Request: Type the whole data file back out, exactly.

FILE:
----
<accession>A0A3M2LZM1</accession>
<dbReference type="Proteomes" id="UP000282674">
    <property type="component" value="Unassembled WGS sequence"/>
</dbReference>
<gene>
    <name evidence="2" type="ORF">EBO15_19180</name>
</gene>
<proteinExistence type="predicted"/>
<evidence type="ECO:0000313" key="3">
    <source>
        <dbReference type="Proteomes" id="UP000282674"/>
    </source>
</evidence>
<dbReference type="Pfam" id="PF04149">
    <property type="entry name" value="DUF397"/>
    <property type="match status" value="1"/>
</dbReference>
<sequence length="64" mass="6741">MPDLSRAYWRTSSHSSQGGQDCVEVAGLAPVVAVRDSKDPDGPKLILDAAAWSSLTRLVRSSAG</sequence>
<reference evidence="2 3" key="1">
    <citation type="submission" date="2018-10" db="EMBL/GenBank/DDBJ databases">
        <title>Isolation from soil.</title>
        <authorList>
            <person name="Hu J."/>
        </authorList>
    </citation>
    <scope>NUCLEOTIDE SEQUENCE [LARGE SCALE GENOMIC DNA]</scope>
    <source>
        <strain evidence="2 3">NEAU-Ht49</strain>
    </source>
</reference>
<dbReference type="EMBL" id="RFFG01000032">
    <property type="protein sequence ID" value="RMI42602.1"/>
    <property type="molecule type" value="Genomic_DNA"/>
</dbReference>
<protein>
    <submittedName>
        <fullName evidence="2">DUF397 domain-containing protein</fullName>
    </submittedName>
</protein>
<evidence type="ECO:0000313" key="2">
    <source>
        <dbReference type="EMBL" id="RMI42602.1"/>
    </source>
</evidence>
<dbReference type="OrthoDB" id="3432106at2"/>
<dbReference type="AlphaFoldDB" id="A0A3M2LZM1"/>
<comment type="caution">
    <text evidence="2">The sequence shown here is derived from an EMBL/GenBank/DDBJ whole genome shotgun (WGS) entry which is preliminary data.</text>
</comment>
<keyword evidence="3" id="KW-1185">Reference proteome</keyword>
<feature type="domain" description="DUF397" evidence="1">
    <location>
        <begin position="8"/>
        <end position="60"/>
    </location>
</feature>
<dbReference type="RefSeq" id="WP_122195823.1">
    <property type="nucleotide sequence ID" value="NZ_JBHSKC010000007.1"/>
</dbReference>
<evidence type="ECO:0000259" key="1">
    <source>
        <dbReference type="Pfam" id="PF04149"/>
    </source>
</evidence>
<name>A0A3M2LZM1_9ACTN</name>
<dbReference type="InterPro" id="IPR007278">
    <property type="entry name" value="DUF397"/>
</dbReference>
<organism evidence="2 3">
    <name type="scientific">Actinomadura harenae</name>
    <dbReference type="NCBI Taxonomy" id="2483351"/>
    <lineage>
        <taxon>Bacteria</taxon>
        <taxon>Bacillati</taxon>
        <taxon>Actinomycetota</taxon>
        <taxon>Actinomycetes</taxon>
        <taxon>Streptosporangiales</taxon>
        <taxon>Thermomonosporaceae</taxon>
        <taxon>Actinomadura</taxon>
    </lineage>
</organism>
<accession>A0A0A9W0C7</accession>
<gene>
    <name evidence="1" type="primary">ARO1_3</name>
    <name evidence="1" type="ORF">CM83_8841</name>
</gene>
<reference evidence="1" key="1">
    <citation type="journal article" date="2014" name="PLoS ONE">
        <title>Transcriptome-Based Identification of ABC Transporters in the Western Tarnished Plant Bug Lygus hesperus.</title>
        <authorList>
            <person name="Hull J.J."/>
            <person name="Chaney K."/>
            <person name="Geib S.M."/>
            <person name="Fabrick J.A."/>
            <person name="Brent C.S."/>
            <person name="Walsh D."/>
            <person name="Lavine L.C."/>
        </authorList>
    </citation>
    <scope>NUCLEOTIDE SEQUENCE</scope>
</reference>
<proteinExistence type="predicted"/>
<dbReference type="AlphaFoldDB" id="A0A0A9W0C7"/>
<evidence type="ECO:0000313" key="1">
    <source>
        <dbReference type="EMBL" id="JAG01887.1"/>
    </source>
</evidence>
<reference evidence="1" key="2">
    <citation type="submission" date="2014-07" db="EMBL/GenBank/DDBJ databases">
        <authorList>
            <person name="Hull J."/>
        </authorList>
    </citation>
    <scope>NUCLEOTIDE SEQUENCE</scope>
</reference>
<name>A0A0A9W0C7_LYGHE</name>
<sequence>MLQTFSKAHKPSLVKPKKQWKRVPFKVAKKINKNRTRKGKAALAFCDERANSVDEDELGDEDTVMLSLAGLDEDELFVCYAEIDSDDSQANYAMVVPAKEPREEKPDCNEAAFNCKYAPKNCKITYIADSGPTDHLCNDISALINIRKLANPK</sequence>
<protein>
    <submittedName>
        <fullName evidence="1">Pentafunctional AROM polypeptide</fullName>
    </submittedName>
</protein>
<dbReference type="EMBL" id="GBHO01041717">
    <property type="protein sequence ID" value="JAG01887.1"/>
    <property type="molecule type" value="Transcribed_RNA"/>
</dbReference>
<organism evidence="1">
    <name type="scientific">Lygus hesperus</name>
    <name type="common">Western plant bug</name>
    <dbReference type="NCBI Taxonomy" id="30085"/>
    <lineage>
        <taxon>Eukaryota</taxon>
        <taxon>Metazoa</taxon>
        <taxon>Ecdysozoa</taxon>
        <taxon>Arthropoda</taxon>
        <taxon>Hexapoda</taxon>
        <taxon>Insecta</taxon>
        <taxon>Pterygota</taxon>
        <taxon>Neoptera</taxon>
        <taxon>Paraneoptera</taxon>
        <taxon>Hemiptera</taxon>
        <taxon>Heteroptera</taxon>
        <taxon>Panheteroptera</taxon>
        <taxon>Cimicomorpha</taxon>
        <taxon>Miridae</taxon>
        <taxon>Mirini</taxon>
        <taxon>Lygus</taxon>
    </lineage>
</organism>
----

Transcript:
<accession>A0A3M2LZM1</accession>
<dbReference type="Proteomes" id="UP000282674">
    <property type="component" value="Unassembled WGS sequence"/>
</dbReference>
<gene>
    <name evidence="2" type="ORF">EBO15_19180</name>
</gene>
<proteinExistence type="predicted"/>
<evidence type="ECO:0000313" key="3">
    <source>
        <dbReference type="Proteomes" id="UP000282674"/>
    </source>
</evidence>
<dbReference type="Pfam" id="PF04149">
    <property type="entry name" value="DUF397"/>
    <property type="match status" value="1"/>
</dbReference>
<sequence length="64" mass="6741">MPDLSRAYWRTSSHSSQGGQDCVEVAGLAPVVAVRDSKDPDGPKLILDAAAWSSLTRLVRSSAG</sequence>
<reference evidence="2 3" key="1">
    <citation type="submission" date="2018-10" db="EMBL/GenBank/DDBJ databases">
        <title>Isolation from soil.</title>
        <authorList>
            <person name="Hu J."/>
        </authorList>
    </citation>
    <scope>NUCLEOTIDE SEQUENCE [LARGE SCALE GENOMIC DNA]</scope>
    <source>
        <strain evidence="2 3">NEAU-Ht49</strain>
    </source>
</reference>
<dbReference type="EMBL" id="RFFG01000032">
    <property type="protein sequence ID" value="RMI42602.1"/>
    <property type="molecule type" value="Genomic_DNA"/>
</dbReference>
<protein>
    <submittedName>
        <fullName evidence="2">DUF397 domain-containing protein</fullName>
    </submittedName>
</protein>
<evidence type="ECO:0000313" key="2">
    <source>
        <dbReference type="EMBL" id="RMI42602.1"/>
    </source>
</evidence>
<dbReference type="OrthoDB" id="3432106at2"/>
<dbReference type="AlphaFoldDB" id="A0A3M2LZM1"/>
<comment type="caution">
    <text evidence="2">The sequence shown here is derived from an EMBL/GenBank/DDBJ whole genome shotgun (WGS) entry which is preliminary data.</text>
</comment>
<keyword evidence="3" id="KW-1185">Reference proteome</keyword>
<feature type="domain" description="DUF397" evidence="1">
    <location>
        <begin position="8"/>
        <end position="60"/>
    </location>
</feature>
<dbReference type="RefSeq" id="WP_122195823.1">
    <property type="nucleotide sequence ID" value="NZ_JBHSKC010000007.1"/>
</dbReference>
<evidence type="ECO:0000259" key="1">
    <source>
        <dbReference type="Pfam" id="PF04149"/>
    </source>
</evidence>
<name>A0A3M2LZM1_9ACTN</name>
<dbReference type="InterPro" id="IPR007278">
    <property type="entry name" value="DUF397"/>
</dbReference>
<organism evidence="2 3">
    <name type="scientific">Actinomadura harenae</name>
    <dbReference type="NCBI Taxonomy" id="2483351"/>
    <lineage>
        <taxon>Bacteria</taxon>
        <taxon>Bacillati</taxon>
        <taxon>Actinomycetota</taxon>
        <taxon>Actinomycetes</taxon>
        <taxon>Streptosporangiales</taxon>
        <taxon>Thermomonosporaceae</taxon>
        <taxon>Actinomadura</taxon>
    </lineage>
</organism>
<accession>A0A0A9W0C7</accession>
<gene>
    <name evidence="1" type="primary">ARO1_3</name>
    <name evidence="1" type="ORF">CM83_8841</name>
</gene>
<reference evidence="1" key="1">
    <citation type="journal article" date="2014" name="PLoS ONE">
        <title>Transcriptome-Based Identification of ABC Transporters in the Western Tarnished Plant Bug Lygus hesperus.</title>
        <authorList>
            <person name="Hull J.J."/>
            <person name="Chaney K."/>
            <person name="Geib S.M."/>
            <person name="Fabrick J.A."/>
            <person name="Brent C.S."/>
            <person name="Walsh D."/>
            <person name="Lavine L.C."/>
        </authorList>
    </citation>
    <scope>NUCLEOTIDE SEQUENCE</scope>
</reference>
<proteinExistence type="predicted"/>
<dbReference type="AlphaFoldDB" id="A0A0A9W0C7"/>
<evidence type="ECO:0000313" key="1">
    <source>
        <dbReference type="EMBL" id="JAG01887.1"/>
    </source>
</evidence>
<reference evidence="1" key="2">
    <citation type="submission" date="2014-07" db="EMBL/GenBank/DDBJ databases">
        <authorList>
            <person name="Hull J."/>
        </authorList>
    </citation>
    <scope>NUCLEOTIDE SEQUENCE</scope>
</reference>
<name>A0A0A9W0C7_LYGHE</name>
<sequence>MLQTFSKAHKPSLVKPKKQWKRVPFKVAKKINKNRTRKGKAALAFCDERANSVDEDELGDEDTVMLSLAGLDEDELFVCYAEIDSDDSQANYAMVVPAKEPREEKPDCNEAAFNCKYAPKNCKITYIADSGPTDHLCNDISALINIRKLANPK</sequence>
<protein>
    <submittedName>
        <fullName evidence="1">Pentafunctional AROM polypeptide</fullName>
    </submittedName>
</protein>
<dbReference type="EMBL" id="GBHO01041717">
    <property type="protein sequence ID" value="JAG01887.1"/>
    <property type="molecule type" value="Transcribed_RNA"/>
</dbReference>
<organism evidence="1">
    <name type="scientific">Lygus hesperus</name>
    <name type="common">Western plant bug</name>
    <dbReference type="NCBI Taxonomy" id="30085"/>
    <lineage>
        <taxon>Eukaryota</taxon>
        <taxon>Metazoa</taxon>
        <taxon>Ecdysozoa</taxon>
        <taxon>Arthropoda</taxon>
        <taxon>Hexapoda</taxon>
        <taxon>Insecta</taxon>
        <taxon>Pterygota</taxon>
        <taxon>Neoptera</taxon>
        <taxon>Paraneoptera</taxon>
        <taxon>Hemiptera</taxon>
        <taxon>Heteroptera</taxon>
        <taxon>Panheteroptera</taxon>
        <taxon>Cimicomorpha</taxon>
        <taxon>Miridae</taxon>
        <taxon>Mirini</taxon>
        <taxon>Lygus</taxon>
    </lineage>
</organism>